| THE GUESS WHO / JOE
Maryland Heights, MO
September 29, 2001
The Guess Who and Joe Cocker ended this year's season of shows at Riverport Amphitheater. It was the first time that The Guess Who had been in town since 1974, and the crowd was wildly appreciative. From the first notes of "Shakin' All Over" to the acapella ending of "Share the Land," the five Winnipeg musicians--Burton Cummings on lead vocals, piano, flute, guitar & harmonica, Randy Bachman on lead guitar and vocals, Donnie McDougall on lead guitar and vocals, Bill Wallace on bass and vocals, and the only member of the group to be there from the beginning, Garry Peterson on drums and vocals--had the audience in the palm of its hand. Cummings' voice is still strong and clear; and as a band, they were tighter than ever.
While Bachman handled the majority of the lead guitar duties of the evening, "Guns, Guns, Guns" featured the first of many examples of McDougall's prowess on his instrument. After a spirited rendition of "Hand Me Down World," Cummings told the crowd how thrilled and honored they felt to be here, and then took the opportunity to say a few things about the recent terrorist attacks here in the US. The band was in Times Square when the planes hit. "Anyone who checks their history books will find out that this is the country that's been bailing out the rest of the world out for the last 50 years," said Cummings. "America will prevail in spite of all this shit America will prevail." This was the first of several pointed comments Burton would make throughout the show.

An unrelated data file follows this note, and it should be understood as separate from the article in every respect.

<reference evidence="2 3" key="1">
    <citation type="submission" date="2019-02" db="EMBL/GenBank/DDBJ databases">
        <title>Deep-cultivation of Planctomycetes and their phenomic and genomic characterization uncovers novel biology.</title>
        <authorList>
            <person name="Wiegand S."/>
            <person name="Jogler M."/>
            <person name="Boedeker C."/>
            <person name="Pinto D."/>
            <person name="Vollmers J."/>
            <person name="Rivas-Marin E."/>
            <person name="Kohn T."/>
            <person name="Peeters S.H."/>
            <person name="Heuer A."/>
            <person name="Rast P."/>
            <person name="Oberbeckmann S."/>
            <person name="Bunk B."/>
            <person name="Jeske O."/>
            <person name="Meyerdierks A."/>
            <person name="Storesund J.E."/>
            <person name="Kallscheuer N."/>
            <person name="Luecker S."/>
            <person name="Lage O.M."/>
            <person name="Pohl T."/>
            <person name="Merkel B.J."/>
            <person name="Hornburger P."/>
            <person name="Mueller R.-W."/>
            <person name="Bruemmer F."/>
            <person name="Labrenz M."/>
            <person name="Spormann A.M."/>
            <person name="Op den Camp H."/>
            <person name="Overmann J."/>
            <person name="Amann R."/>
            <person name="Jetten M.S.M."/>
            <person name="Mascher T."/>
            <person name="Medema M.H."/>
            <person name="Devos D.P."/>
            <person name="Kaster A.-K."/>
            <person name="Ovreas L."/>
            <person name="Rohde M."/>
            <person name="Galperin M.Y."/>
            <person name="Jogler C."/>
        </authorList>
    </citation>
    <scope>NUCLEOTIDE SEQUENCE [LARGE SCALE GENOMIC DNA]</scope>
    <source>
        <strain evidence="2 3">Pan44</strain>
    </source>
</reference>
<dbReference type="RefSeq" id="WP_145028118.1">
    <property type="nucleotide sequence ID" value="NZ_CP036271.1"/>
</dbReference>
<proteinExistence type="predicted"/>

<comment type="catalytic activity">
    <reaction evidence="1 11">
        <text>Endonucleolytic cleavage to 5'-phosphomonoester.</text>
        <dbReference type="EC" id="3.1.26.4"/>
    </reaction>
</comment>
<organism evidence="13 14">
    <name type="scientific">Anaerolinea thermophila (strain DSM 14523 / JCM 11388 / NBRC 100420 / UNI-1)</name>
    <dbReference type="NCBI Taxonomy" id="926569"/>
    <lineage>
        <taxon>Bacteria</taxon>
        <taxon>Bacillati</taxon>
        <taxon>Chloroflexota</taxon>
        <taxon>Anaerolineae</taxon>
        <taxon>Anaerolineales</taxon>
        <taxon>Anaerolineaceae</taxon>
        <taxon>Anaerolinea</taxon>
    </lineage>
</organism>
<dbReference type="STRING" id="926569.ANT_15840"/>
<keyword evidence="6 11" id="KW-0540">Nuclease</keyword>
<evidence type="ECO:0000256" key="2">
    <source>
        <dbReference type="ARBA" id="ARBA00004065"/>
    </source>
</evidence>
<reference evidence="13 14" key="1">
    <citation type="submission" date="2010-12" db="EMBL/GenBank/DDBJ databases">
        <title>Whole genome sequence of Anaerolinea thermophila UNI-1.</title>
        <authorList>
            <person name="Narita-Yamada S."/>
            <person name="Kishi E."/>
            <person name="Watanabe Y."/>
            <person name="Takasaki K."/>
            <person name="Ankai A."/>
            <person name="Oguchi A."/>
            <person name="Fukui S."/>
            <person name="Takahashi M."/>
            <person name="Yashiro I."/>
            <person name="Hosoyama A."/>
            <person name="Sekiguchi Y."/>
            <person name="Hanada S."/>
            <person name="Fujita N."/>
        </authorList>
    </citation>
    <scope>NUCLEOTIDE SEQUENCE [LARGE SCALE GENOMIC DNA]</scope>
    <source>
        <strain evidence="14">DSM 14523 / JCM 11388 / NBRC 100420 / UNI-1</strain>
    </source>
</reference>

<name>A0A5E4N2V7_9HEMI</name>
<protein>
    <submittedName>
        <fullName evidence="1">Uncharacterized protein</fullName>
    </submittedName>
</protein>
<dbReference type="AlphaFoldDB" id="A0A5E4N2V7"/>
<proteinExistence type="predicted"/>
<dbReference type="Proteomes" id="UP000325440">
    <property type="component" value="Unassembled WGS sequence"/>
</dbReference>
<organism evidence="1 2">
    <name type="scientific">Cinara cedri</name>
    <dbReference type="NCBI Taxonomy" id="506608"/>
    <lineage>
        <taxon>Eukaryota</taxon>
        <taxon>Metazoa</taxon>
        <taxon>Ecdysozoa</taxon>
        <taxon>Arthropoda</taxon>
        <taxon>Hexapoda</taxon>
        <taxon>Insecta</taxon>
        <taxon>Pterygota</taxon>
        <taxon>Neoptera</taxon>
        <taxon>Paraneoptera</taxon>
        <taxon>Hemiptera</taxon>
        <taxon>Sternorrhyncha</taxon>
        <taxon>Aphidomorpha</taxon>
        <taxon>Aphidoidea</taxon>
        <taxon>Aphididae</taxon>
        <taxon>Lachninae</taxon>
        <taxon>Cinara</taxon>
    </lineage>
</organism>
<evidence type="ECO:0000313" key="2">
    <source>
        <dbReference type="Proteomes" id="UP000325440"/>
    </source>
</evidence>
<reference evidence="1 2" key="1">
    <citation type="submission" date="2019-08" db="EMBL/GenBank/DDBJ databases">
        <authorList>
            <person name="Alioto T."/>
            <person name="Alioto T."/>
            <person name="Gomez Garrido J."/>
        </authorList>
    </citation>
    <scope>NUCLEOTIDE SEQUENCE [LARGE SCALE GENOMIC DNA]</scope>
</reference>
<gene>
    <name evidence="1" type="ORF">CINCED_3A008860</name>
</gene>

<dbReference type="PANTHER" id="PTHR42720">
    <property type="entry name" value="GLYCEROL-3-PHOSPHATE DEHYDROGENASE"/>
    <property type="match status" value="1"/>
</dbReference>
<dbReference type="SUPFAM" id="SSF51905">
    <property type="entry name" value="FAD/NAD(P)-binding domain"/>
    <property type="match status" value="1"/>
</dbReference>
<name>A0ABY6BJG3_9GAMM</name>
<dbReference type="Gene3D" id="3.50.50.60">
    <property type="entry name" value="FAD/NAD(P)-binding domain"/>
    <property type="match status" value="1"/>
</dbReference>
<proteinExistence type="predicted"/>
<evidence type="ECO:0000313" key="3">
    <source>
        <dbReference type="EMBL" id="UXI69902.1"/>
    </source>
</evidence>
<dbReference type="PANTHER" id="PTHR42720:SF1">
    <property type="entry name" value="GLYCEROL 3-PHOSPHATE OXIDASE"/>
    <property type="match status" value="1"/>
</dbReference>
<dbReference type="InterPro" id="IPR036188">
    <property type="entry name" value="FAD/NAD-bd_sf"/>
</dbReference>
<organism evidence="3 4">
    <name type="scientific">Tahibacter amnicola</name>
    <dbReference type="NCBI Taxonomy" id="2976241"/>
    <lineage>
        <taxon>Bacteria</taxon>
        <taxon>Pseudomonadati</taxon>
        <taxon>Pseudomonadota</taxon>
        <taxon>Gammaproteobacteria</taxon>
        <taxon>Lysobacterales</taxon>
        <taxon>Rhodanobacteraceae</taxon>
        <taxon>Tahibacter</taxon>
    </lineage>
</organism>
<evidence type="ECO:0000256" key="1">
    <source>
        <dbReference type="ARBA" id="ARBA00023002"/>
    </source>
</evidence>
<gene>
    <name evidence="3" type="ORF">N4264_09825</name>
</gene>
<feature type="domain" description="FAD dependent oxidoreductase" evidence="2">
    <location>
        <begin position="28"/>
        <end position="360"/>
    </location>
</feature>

The band's first real smash, "These Eyes," was up next, introduced by Cummings as "a song that Randy & I wrote a few nights ago." After "Clap for the Wolfman," a fan stepped up to the stage and handed Burton a handmade American flag. Cummings, clearly touched by the gesture, described it as "one of the prettiest things anybody ever gave me onstage " Burton then added, "You know there's some sons of bitches on the other side of the world that are gonna regret the day they ever saw that."
One of the biggest highlights of the show was the band's stunning version of "Glamour Boy." Bachman's solo at the end of the song was one of his finest of the evening. Longtime fans may have missed the 'Ricky and the Balloons' section from the middle of the song, but Burton's vocals were outstanding.
As they did on their tour last summer, the band did an acoustic set (aka The Coffeehouse) in the middle of the show. There were only four acoustic songs this time instead of seven, but they were much more powerful as Garry stayed on drums instead of coming to the front of the stage on congas. "Looking Out for #1" was simply wonderful, with a few "USA" references added to the lyrics for good measure and first-rate solos from Bachman and McDougall. Donnie added a nice touch to the song, whispering "looking out" on the out chorus.